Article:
Current Affairs, National, Opinion

My role as an MP – Part 3: Party Work

Media Statement by MP for Bangi and DAP Assistant Political Education Director, Dr. Ong Kian Ming on 19 October 2021:


One of the most memorable things which Lim Guan Eng said to me during our first conversation back in October 2001 was that if he were to contest in the Kota Melaka parliamentary seat as an independent candidate (he was their three term MP from 1986 to 1998), he would definitely lose the contest despite his own personal popularity in the constituency. He made this point to emphasise the importance of the DAP to his political career and that apart from the party, he (and others) would not have a leg to stand on, politically.

Most voters do not understand nor see the value of the party work which an elected representative must do on a regular basis. This is not surprising since most politicians have not really bothered to explain the importance of their political work to their voters. From personal experience, I have seen how party work, if done right, can strengthen an MP’s effectiveness in carrying out his or her duties at the local, state, and national levels. However, I can also see how party work, if not properly structured and incentivised, can easily lead outcomes that may benefit the MP and his party members but leave the voters to either no better or sometimes, even worse off.

At the very basic level, my party work starts with making sure that I have a good working relationship with my grassroot members in my parliamentary constituency. With a strong and dedicated grassroot team, I can carry out far more programmes such as mobile vaccination in low-cost apartment areas and conduct more effective constituency outreach such as doing emergency gotong-royongs after serious incidents of flooding.

I have a group of about forty volunteers under my ‘Unit Tindak Bangi’ team, most of which are party members, which I can call on regularly to do various programs in my constituency. They have been especially important during the pandemic because of the higher frequency of activities which need to be carried out such as food basket distribution, sanitization, and Covid-19 vaccination related programmes.

Picture 1: Together with my ‘Unit Tindak Bangi’ team at a post flood gotong-royong

Thankfully, the culture within the DAP is such that the most effective way to “win over” your grassroot is to work hard together with them for constituency work and to spend leisure time with them after the hard work is done. There is no need for political patronage here unless you count the occasional dinner and drinks after a hard day’s work in the constituency.

Since I am part of the DAP Selangor State Committee, I often visit branches throughout the state on a yearly basis to attend their Annual General Meetings (AGMs). I have often found these meetings helpful since members would usually take this time to update me and other DAP State Committee members of the latest issues which they are facing at the local, state, and national levels. The state leaders would then try to divide the issues up and address them at the appropriate levels to the appropriate people and channels. 

At the national level, as Assistant National Political Education Director, I’ve worked well with Liew Chin Tong, the National Political Education Director, to increase the level of policy discussion within the party at various levels on several topics from waste management to understanding the federal budget to renewable energy, just to name a few. Before GE2018, I was also working to build up the internal research capacity of the DAP to tackle policy research and analysis on an ongoing basis.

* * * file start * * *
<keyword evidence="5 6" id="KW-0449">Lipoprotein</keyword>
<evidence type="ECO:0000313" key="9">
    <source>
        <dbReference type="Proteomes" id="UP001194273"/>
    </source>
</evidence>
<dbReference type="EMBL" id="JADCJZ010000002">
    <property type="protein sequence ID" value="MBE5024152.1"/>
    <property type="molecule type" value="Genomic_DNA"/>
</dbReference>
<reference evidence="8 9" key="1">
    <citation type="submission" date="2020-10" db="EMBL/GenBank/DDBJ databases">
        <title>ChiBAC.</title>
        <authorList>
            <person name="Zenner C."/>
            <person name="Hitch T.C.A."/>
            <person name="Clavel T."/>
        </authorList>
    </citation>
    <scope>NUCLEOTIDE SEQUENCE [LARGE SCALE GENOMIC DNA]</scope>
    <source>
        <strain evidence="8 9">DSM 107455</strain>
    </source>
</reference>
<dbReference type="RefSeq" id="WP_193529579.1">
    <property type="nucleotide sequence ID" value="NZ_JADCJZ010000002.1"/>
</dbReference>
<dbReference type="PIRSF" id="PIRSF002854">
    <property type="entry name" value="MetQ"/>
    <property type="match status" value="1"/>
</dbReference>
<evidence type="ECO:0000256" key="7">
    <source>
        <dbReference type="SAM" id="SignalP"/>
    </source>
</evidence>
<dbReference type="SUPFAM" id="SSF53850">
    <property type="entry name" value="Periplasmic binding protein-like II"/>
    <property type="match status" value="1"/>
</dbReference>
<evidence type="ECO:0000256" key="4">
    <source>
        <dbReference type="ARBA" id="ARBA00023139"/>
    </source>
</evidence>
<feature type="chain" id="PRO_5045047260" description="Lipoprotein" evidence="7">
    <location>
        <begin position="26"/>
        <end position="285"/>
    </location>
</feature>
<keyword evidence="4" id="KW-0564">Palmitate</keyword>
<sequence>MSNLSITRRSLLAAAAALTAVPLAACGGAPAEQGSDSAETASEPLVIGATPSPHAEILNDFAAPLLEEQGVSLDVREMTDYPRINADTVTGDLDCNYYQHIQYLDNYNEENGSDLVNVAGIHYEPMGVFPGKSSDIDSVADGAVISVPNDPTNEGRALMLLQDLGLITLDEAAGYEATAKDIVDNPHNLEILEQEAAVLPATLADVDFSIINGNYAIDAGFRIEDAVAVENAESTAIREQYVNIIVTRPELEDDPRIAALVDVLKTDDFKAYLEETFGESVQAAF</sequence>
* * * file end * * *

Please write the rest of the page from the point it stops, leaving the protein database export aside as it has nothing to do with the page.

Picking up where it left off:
Many of the DAP HQ personnel were ‘hollowed out’, and rightly so, as many sought opportunities to work with Ministers and Deputy Ministers when Pakatan Harapan (PH) was in power after GE14. We have begun the slow process of rebuilding our internal capacities after the Sheraton move. The Melaka Snap State Elections may be the first test of our internal capabilities (publicity, campaigning, social media outreach, walkabouts) if an emergency is not declared.

In the meantime, the detailed analysis of past election results, changes in the electoral roll and projection of possible results are still my responsibility (given my background as a political scientist and management consultant), although I eagerly wait for someone else to take over this role!

Picture 2: A recent analysis of Melaka state seats based on the 2018 General Election results

I am thankful that my time in DAP has given me a reason to travel to different parts of the country to meet with my colleagues for varying reasons. And in doing so, I’ve learned an immeasurable amount about the challenges Malaysians face in different parts of the country and the ways in which my colleagues try to assist their fellow countrymen. 

Travelling around the country for political work obviously involves political campaigning. I don’t think we need to pretend otherwise. If we as politicians think that we can better serve the people and our country as elected representatives, it would be irresponsible for us not to campaign hard to win more seats and with this, greater political and policy influence. The most important caveat I would put here is that we know we have crossed the line when we seek power for the sake of power itself and forget that the power which we wield as policy makers and politicians should be used to improve the livelihoods of the people, not to enrich ourselves and members of our own party.

My first exposure to party work was in preparation of the 2011 Sarawak State Elections. I was given the responsibility of providing election analysis at the polling stream (saluran) and polling district (daerah mengundi) levels for my colleagues in the Kuching, Sibu, Bintulu and Miri areas (I recall the current state assembly representative or ADUN of Subang Jaya, Michelle Ng, following myself and Tony Pua to Sarawak as an intern for some of these briefing sessions). 

During the state elections, I was given the task of setting up a call centre in Sibu where we would call and text voters across the state, especially in the marginal seats. It was a good learning experience for me. Not surprisingly, there were many people who asked us where we obtained their phone numbers from when we called them. Many refused to indicate which party they would be supporting for the state elections. Most of the people we hired to man the call centres were young students and it was here that I found out that most young Sarawakians would learn how to ride a motorcycle before even getting a license!